While police calls for service have increased around Food and Shelter in recent years, law enforcement and the director of the organization say the kinds of calls paint a more complex picture than simply an increase of crime in the area.
Norman police from January through October conducted 29 subject contacts, 50 welfare checks and 13 area checks, and transported 46 people to medical or mental health facilities within a quarter-mile radius of the facility.
They also responded to 95 trespassing complaints and 31 suspicious person reports in the area, according to police department records.
These reports comprised more than 43% of all responses to the area in that time frame, according to police department records.
The numbers are part of a larger pattern of reports that shows a sharp rise in police response to the area followed by a proportional decrease over the years. The area from January through October had 606 total police reports, down from more than 1,000 for the year in 2018 and 2019. It’s higher than 2016 and 2017 totals, which were fewer than 500.
Those involved say the pandemic, the location of Food and Shelter near mental health facilities, the opening of new resources and more have all affected crime numbers in different ways.
Outside of trespassing, only one other explicitly-identified arrestable offense — larceny — exceeded 20 reports, records show. and police say the number of trespassing complaints is due to Food and Shelter securing its premises.
This data comes after city council Ward 4 candidate Teresa Borum expressed frustration that homeless Normanites who don’t want to stay in the facility wander around in the neighborhood. She said the fact that many homeless residents are addicted to drugs could lead dealers to enter the neighborhood, creating more opportunity for children to use.
Only two drug violations were reported in the area from January to October, tied for the lowest number of these offenses for any of the past six years.
“What often happens is that we generalize a whole group based off the actions of one or two, and certainly, there are one or two or three people that, on the regular, we have to say, ‘You’re not welcome here,’ because their behaviors are detrimental to our community as a whole,” Food and Shelter Director April Heiple said.
Outgoing Ward 4 Lee Hall did not respond to request for comment on homelessness in her ward.
Police Capt. Stacey Clement said Food and Shelter’s decision to secure the premises speaks to its response to criminal behavior in the area. But the total number of calls rose from fewer than 500 in 2016 and 2017 to more than 1,000 in 2018 and 2019, records show.
Clement said the numbers dipped in 2020 partially because of COVID-19. She also said the opening of Norman’s emergency shelter downtown contributed to the decrease, because the space gives homeless people another place to go for services in the city.
Additionally, Clement said “it would be unfair” to expect calls for service to not increase in the immediate area around an organization that serves homeless people — they often struggle with mental illness and drug addiction, she said. Heiple added that there are mental health facilities on both sides of Food and Shelter, which leads to people from those facilities coming to hers.
“We’ve had increased calls for service around our city shelter, and to expect anything different is not reasonable. That’s absolutely going to happen when you have facilities like that and you have people that struggle with very real and serious things,” Clement said.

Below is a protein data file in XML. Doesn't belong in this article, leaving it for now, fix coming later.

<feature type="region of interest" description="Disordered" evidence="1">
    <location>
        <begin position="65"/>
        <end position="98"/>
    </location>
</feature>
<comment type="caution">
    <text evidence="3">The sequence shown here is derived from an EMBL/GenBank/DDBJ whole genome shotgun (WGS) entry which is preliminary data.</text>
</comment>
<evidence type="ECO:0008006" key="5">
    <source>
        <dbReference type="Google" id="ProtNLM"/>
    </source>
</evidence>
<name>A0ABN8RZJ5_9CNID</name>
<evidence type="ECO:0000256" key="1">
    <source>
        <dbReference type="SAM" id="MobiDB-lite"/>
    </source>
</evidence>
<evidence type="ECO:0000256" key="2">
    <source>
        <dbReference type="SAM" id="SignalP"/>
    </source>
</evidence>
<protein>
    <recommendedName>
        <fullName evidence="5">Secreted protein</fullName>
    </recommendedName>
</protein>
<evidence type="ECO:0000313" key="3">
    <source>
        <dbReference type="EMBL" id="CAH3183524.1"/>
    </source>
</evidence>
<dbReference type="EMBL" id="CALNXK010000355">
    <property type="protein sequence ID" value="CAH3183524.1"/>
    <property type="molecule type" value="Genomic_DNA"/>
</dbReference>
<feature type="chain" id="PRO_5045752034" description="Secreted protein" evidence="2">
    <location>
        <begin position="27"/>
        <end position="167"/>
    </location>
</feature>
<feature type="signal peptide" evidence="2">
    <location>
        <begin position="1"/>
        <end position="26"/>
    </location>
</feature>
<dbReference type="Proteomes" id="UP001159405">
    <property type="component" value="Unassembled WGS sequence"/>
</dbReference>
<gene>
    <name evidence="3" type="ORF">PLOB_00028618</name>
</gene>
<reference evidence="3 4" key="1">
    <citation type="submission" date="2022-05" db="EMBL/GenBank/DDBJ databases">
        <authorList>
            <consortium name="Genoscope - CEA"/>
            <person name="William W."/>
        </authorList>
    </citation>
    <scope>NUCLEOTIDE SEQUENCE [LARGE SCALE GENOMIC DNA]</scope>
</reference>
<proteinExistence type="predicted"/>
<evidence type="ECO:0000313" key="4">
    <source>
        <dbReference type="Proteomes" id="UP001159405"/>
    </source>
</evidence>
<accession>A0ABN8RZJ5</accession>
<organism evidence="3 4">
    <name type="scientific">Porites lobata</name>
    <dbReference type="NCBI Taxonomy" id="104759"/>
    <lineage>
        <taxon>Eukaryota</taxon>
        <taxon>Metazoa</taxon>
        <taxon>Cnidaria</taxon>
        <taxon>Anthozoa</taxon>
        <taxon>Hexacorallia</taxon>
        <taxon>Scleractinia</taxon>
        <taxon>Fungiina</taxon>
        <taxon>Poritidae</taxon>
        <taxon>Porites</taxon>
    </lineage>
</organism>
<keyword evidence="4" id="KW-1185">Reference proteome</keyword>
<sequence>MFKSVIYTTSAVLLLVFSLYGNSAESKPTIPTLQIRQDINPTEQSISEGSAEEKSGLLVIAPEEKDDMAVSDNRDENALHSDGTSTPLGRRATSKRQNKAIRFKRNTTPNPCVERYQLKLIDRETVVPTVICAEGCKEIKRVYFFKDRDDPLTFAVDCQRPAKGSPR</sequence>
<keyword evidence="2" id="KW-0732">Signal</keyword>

A ‘criminal element’
While the numbers have fallen significantly the past two years, they’re still much higher than the 156 calls for service in the area in 2016. Burglaries, shots fired, vehicle thefts and assaults are higher than most other recent years. They’ve also responded to 97 domestic/disturbance calls in the area.
The burglaries align with Borum’s concern for business owners in the area who can’t afford security.
Police on Oct. 5 also arrested Ashley Gaines on suspicion of nudity and indecent exposure. Her arresting officer accused her of removing all her clothes in the street “where children and adults could see her” after she was threatened with a trespassing citation at Food and Shelter.
Police Chief Kevin Foster at an Oct. 19 study session said a “criminal element” has moved into Norman’s homeless population.
Some homeless people at Food and Shelter say they’ve noticed the “criminal element” in this population. Duane Moschner, who came to Norman as a homeless person after spending time in jail following a confrontation with his landlord in Oklahoma City and after his sister stole $2,000 from him, said he has seen homeless people in the area steal from others.
Moschner’s claim about this particular crime aligns with the number of larceny reports in the area.
“When they’re together, they band together, and they all go stealing together,” he said.
Clement said anyone who interacts with Norman’s homeless population will attest to the “criminal element” that have moved into the city.
She also said those who steal contribute to the high number of trespassing reports at Food and Shelter, because they cause problems at the facility and are told they can’t stay.
When it comes to safety in the area, Moschner said he simply wants to get an apartment at Food and Shelter for his own security.
“I just want to be able to shut my door, lock it, go in and sleep, and know that everything that I possess – that everything that I’ve tried to possess — that I still have in the morning,” he said.
Heiple has the same goal, but on a broader scale.
“The solution to their problem is the same as the solution to my problem — we need to do something so people have the ability to sleep inside or be inside, or have a home,” she said.